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Kering Sales Edge Up 1%, Lagging Rivals

The French luxury groups sees a small increase in sales, but it’s well below the growth of competitors.
Kering produced stellar second-quarter results, led by Gucci, whose revenue jumped by just over 86 percent on a comparable basis. Shutterstock.
Sales at French luxury group Kering rose by just 1 percent in the first quarter.

Sales at French luxury group Kering rose by just 1 percent in the first quarter, as star label Gucci benefited less than rivals from a rebound in China, and revenues fell sharply in the US.

Kering’s sales came in at €5.08 billion ($5.58 billion) for the three months to end-March.

The increase in comparable sales, which strip out the effect of currency fluctuations and acquisitions, was bang in line with analyst expectations.

But the pace of growth was well below that of competitors — Louis Vuitton owner LVMH grew sales by 17 percent and Birkin bag maker Hermès by 23 percent over the same period — and came after a 7 percent decline in the last quarter of 2022.

“Kering’s performance in the first quarter remained mixed,” chairman and chief executive officer François-Henri Pinault said in a statement, noting that trends had improved during the period.

In the Asia Pacific region, which is dominated by China and where Kering last year made a third of its sales, retail revenues grew by 10 percent as the end of Covid-19 lockdowns brought shoppers back into stores.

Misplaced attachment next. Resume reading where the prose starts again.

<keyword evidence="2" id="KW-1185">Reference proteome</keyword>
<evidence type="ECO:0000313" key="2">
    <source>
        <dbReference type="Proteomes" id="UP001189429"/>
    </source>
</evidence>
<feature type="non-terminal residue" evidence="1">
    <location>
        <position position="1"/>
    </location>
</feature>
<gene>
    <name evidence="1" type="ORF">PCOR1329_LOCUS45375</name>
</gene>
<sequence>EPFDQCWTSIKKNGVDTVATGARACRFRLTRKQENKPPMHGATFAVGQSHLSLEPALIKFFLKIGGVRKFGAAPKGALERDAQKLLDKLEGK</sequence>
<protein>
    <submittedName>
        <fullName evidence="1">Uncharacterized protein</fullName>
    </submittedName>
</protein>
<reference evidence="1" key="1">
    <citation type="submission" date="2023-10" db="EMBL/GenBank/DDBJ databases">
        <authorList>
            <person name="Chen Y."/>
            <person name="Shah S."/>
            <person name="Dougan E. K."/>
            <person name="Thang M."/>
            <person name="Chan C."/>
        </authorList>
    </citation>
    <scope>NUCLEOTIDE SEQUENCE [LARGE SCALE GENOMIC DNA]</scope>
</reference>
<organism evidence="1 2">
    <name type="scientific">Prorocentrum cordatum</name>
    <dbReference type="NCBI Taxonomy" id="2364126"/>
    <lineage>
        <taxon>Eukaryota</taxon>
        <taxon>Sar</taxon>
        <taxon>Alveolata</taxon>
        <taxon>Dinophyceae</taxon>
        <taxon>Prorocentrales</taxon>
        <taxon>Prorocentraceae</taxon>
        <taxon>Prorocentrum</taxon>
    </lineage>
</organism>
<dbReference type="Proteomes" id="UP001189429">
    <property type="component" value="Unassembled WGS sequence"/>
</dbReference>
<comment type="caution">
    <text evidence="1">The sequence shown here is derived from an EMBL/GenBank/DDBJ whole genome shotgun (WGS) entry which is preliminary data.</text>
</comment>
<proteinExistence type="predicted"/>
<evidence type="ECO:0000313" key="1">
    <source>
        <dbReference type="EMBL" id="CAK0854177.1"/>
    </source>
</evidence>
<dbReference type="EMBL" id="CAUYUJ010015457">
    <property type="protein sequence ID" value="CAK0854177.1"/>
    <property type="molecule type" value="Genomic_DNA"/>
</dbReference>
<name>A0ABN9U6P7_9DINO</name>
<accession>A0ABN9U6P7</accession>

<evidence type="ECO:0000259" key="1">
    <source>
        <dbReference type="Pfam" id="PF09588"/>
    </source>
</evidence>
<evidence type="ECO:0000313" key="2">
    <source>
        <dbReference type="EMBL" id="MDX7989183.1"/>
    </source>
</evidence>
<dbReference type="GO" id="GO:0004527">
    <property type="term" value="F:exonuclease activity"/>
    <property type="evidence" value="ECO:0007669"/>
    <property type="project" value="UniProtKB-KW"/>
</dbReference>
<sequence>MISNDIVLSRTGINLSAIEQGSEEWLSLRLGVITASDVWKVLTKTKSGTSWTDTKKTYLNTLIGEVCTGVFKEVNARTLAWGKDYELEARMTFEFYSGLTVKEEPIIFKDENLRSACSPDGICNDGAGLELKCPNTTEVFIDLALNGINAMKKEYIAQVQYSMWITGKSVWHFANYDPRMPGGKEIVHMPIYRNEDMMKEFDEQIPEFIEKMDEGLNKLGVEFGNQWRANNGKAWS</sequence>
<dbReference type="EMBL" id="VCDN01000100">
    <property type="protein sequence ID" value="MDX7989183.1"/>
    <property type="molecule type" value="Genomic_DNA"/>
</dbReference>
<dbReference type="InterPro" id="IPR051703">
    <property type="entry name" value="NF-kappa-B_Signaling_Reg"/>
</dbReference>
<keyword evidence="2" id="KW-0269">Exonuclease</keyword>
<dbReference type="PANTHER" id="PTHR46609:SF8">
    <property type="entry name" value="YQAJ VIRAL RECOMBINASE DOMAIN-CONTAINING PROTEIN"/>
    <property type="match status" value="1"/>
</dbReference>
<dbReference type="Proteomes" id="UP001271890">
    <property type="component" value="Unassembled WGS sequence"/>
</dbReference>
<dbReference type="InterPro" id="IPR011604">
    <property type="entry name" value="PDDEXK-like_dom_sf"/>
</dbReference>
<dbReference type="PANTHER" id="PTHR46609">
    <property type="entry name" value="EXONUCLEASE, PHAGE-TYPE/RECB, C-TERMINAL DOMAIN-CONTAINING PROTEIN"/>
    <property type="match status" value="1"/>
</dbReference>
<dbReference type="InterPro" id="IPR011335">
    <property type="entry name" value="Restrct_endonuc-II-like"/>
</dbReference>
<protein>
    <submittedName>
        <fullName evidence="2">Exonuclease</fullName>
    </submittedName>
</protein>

In the US, where LVMH had already flagged a slowdown for fashion and leather goods as younger, less wealthy shoppers splurge less on luxury as inflation bites, retail sales fell by 18 percent. The US market accounted for 27 percent of Kering’s total sales last year.

Gucci, once luxury’s fastest-growing brand and the group’s main profit and revenue driver, has been slowing down markedly in recent years and its creative director Alessandro Michele left last November.

His successor, little-known Sabato De Sarno, will join the group next month and present his first fashion show in September in Milan, leaving Gucci at risk of losing more momentum in sales and margins in the coming months as his collections will not hit the stores before next year.

“We cannot regain massively market share in a few weeks,” finance chief Jean-Marc Duplaix told analysts, saying the group was focusing on moving Gucci more upmarket, including by opening salons for the ultra-rich where prices start at $40,000.

“All the initiatives that we are pushing now will not pay off immediately.”

While smaller brand Yves Saint Laurent reported 8 percent growth during the period, the group’s other labels suffered.

Bottega Veneta’s sales were flat, while Kering’s “other houses” division — which includes Balenciaga, still reeling from a consumer backlash in the US and Britain over ads featuring children — saw a 9 percent decline in revenues.

By Silvia Aloisi and Mimosa Spencer; Editor Mark Potter

Learn more:

Can Kering Get Back On Track?

Gucci’s sales dropped 15 percent during the fourth-quarter while scandal-mired Balenciaga also stalled. Still, shares rose as investors rallied behind a bullish outlook for China.


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